National Water Safety Forum



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NWSF Newsletter - December 2023


Message from the Chair

As I write this, it’s still November… and it’s still raining. 

We’ve seen flooding across the UK caused by storms Babet and Ciarán and, sadly, some loss of life. In my day job (Emergency Services), it never ceases to amaze me that many people try to drive through floodwater in vehicles and get stuck, while others head to the coast to try to capture dramatic photos of waves crashing against piers and coastlines, only to underestimate the risk and get swept off their feet or, worse, into the sea!

At this time of the year, therefore, we need to spread the word about winter water safety, and in this newsletter you can read updates on forthcoming campaigns that can help get the message across. Gathering data and intelligence, and conducting research, continue to be important for NWSF, and we’re pleased to be collaborating with the IDRA (International Drowning Research Alliance) and the WHO (World Health Organization), and we’ll continue to do so into 2024 through our membership. It’s also important that we work with academic institutions and government departments to keep abreast of the opportunities ahead. For example, we know that several government departments are working together to assess the impacts of extreme weather and, of course, weather and raised temperatures have an important bearing on water safety.

The NWSF Co-ordinating group have recently met, and you can follow up on their work on the website.  We’re in very early stages of discussions to build on the success of WSS (Water Safety Scotland) and WSW (Water Safety Wales) by seeking to collaborate with partners to create WSNI (Water Safety Northern Ireland). We’re also starting to consider a refresh of the UK Drowning Prevention Strategy early next year. So, if you’re involved in an advisory group, I encourage you to gather your thoughts on how we can best do this.

Finally, as this is the last newsletter of 2023, I would like to wish you all seasonal greetings, peace, and time with those you care about this Christmas.

Dawn Whittaker

Chair, NWSF


Research and conferences

Spatial clustering of drowning in the UK


Dr Martin Barwood and colleagues have released research which examines the spatial clustering of intentional and unintentional drownings using density-based spatial clustering of applications with the noise method.

You can read their research paper here.


A conceptual definition of drowning prevention

Justin-Paul Scarr and Dr Jagnoor Jagnoor recently published a research paper on the development of a conceptual definition of drowning prevention using the Delphi method.

You can read their paper here.


Local authority approaches to managing water safety - A 10-year comparative analysis (Scotland)

RoSPA has released research which looks at local authority approaches to water safety. Originally undertaken in 2013, and again in 2018, the research has been repeated to gain insight in 2023. The research shows a positive increase in the majority of indicators since 2013.

You can read the report here.


Drowning and Incident Review Presentations

Carlene McAvoy (RoSPA) and James Sullivan (SFRS) attended the 11th European Conference on Injury Prevention and Safety Promotion, held in Reykjavik, Iceland, on 05–06 October. Carlene and James presented their innovative work on drowning prevention in Scotland, in particular the Drowning and Incident Review (DIR).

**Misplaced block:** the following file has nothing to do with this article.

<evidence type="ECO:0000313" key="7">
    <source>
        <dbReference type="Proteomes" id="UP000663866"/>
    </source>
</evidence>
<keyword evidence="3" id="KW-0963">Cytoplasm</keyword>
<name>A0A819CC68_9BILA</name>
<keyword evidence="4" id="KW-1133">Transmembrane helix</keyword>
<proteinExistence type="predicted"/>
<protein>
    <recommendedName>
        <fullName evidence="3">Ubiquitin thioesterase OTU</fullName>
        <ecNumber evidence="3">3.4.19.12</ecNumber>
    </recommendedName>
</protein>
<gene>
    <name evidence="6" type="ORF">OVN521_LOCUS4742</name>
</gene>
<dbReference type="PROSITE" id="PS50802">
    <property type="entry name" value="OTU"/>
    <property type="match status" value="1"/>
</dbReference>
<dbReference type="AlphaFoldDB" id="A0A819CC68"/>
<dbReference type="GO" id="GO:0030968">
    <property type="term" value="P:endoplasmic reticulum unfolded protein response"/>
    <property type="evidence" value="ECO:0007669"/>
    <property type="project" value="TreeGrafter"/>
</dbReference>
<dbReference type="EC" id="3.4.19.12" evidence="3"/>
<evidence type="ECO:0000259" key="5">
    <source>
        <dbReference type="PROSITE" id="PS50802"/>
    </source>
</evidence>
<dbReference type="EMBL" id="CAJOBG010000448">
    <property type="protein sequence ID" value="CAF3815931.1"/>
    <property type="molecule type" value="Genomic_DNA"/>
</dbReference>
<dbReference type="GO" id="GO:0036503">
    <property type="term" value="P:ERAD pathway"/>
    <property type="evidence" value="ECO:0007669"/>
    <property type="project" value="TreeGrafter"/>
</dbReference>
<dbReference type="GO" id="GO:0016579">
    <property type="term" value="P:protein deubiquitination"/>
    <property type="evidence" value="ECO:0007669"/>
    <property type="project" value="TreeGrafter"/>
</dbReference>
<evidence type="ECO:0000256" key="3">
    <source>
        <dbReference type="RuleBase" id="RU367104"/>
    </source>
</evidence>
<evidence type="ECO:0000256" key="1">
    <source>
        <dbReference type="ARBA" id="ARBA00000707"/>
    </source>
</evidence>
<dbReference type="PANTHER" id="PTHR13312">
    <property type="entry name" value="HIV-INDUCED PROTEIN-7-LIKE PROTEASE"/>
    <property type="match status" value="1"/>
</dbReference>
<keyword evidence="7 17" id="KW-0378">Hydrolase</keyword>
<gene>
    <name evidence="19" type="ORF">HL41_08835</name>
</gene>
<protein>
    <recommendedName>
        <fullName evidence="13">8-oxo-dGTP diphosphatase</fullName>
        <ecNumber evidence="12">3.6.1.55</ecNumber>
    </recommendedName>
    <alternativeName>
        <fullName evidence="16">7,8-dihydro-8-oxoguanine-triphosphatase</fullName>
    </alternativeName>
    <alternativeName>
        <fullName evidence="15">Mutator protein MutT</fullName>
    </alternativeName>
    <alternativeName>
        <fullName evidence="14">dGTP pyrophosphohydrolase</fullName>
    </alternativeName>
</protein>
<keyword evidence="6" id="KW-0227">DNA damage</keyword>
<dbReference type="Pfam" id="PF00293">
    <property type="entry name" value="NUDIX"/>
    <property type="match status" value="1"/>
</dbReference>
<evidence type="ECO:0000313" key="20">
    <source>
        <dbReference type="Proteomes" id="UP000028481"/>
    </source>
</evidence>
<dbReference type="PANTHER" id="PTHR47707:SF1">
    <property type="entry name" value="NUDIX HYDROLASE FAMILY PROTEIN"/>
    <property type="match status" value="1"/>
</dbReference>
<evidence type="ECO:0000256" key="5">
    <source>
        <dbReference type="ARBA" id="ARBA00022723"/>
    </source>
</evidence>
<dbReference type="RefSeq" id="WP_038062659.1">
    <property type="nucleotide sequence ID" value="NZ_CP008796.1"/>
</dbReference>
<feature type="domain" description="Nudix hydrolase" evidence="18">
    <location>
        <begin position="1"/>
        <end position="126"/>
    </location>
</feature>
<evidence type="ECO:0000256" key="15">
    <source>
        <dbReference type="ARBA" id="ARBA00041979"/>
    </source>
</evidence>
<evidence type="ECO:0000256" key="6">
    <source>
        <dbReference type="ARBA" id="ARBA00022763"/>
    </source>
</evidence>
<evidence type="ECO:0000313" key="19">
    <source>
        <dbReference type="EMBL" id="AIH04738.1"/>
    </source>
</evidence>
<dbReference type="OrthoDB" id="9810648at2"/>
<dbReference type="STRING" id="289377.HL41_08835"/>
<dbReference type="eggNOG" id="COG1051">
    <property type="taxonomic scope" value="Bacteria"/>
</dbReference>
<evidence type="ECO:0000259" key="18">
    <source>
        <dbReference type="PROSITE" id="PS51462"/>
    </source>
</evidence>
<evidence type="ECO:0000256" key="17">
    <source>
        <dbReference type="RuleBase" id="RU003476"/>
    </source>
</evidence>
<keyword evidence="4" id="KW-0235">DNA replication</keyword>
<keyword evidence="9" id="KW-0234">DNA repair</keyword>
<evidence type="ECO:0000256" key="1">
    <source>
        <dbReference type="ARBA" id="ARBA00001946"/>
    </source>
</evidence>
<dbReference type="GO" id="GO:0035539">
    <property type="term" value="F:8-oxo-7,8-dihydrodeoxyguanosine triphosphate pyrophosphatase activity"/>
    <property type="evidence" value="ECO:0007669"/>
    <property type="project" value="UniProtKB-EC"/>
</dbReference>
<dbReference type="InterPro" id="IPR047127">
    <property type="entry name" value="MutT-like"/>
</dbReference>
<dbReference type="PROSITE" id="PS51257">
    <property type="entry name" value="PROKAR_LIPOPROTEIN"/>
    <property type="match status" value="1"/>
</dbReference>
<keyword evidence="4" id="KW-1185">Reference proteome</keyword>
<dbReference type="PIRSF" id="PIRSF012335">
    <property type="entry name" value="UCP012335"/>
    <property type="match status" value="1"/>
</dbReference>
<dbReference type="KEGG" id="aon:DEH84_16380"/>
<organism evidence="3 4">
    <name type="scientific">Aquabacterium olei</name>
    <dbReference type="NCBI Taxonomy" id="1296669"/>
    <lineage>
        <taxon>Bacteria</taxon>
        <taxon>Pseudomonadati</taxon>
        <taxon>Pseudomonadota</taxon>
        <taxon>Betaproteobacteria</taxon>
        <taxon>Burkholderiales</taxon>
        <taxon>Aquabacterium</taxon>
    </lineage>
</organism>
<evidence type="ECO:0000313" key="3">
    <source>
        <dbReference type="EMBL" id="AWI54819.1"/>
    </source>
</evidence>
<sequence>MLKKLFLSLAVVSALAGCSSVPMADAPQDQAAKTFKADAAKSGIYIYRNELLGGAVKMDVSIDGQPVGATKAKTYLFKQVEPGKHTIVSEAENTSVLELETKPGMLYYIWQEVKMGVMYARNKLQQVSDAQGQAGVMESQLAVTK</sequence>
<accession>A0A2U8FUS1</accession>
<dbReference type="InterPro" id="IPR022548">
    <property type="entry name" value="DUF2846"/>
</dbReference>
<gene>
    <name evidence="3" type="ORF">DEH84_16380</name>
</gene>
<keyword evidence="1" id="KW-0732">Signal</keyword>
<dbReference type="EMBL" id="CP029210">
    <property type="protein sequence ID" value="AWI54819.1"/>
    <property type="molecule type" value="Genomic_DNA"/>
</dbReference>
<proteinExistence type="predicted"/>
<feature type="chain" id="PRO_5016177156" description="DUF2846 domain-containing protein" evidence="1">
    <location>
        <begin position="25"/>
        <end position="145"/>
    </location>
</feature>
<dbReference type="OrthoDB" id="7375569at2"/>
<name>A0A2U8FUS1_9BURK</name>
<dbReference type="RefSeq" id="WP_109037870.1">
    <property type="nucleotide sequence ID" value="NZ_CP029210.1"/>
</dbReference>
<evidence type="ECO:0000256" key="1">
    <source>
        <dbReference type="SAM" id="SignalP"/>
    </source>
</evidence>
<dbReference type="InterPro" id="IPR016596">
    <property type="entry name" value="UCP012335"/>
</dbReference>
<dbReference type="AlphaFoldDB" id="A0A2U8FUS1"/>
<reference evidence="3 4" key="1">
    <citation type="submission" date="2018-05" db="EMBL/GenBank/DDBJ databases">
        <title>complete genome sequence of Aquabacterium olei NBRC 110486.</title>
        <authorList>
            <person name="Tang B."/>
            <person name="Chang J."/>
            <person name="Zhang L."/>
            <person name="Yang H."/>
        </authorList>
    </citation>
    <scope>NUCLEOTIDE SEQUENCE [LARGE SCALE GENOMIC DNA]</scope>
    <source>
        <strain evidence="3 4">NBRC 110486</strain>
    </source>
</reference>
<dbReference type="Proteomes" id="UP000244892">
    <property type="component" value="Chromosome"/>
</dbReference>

They also presented on DIR at the Physiological Society’s Conference on Drowning Prevention and Treatment in late October.




World Health Organisation's Global Report for Drowning Prevention

In May this year, the World Health Assembly adopted its first-ever resolution on drowning prevention. This resolution calls on governments and their partners, in collaboration with the World Health Organisation (WHO), to accelerate action on drowning prevention with immediate effect. The resolution also requests the WHO to prepare a global status report on drowning prevention.

The report, which will be the first of its kind, will measure the country-specific magnitude of drowning, as well as the implementation of evidence-based intervention to prevent and respond to drowning. NWSF was designated to collate a response on behalf of the UK as a whole.

To read more about the report and the UK response, read the blog on the RoSPA website.


World Conference on Drowning Prevention

NWSF members Ross MacLeod, David Walker, Lee Heard and Martin Barwood presented a number of papers from the UK at the World Conference on Drowning Prevention on 04–07 December in Perth, Australia.

Ross presented on “Using research and evidence to drive the RNLI’s lifesaving Float to Live drowning prevention campaign,” together with “Lessons from the Royal National Lifeboat Institution’s (RNLI) approach to the challenge of responding to incidents involving water-based suicide and people in mental health crisis across the UK & Ireland”.

David presented on “How the UK National Water Safety Forum (UK NWSF) agreed to ‘Do One Thing’ on World Drowning Prevention Day (WDPD) 2022, and lessons learnt from uniting 50 organisations behind the UK’s largest ever drowning prevention campaign”.

Lee presented on “Methodology to navigate the complex UK political environment, including the mechanism of an All-Party Parliamentary Group (APPG) on Water Safety”.

Martin presented on “Identifying risk factors for fatal UK drownings: an evidence base to inform key steps of the WHO drowning prevention implementation guide” and “Alcohol outlets, crimes and drowning: a geospatial study of England and Wales from 2012–2019”.


New guidance

The NWSF Inland and Coastal Groups will shortly be releasing guidance document on how to set up a Water Safety Partnership. The document brings together three approaches to creating a water safety group, the six key elements to consider when setting up a group, as well as four case studies from across the UK.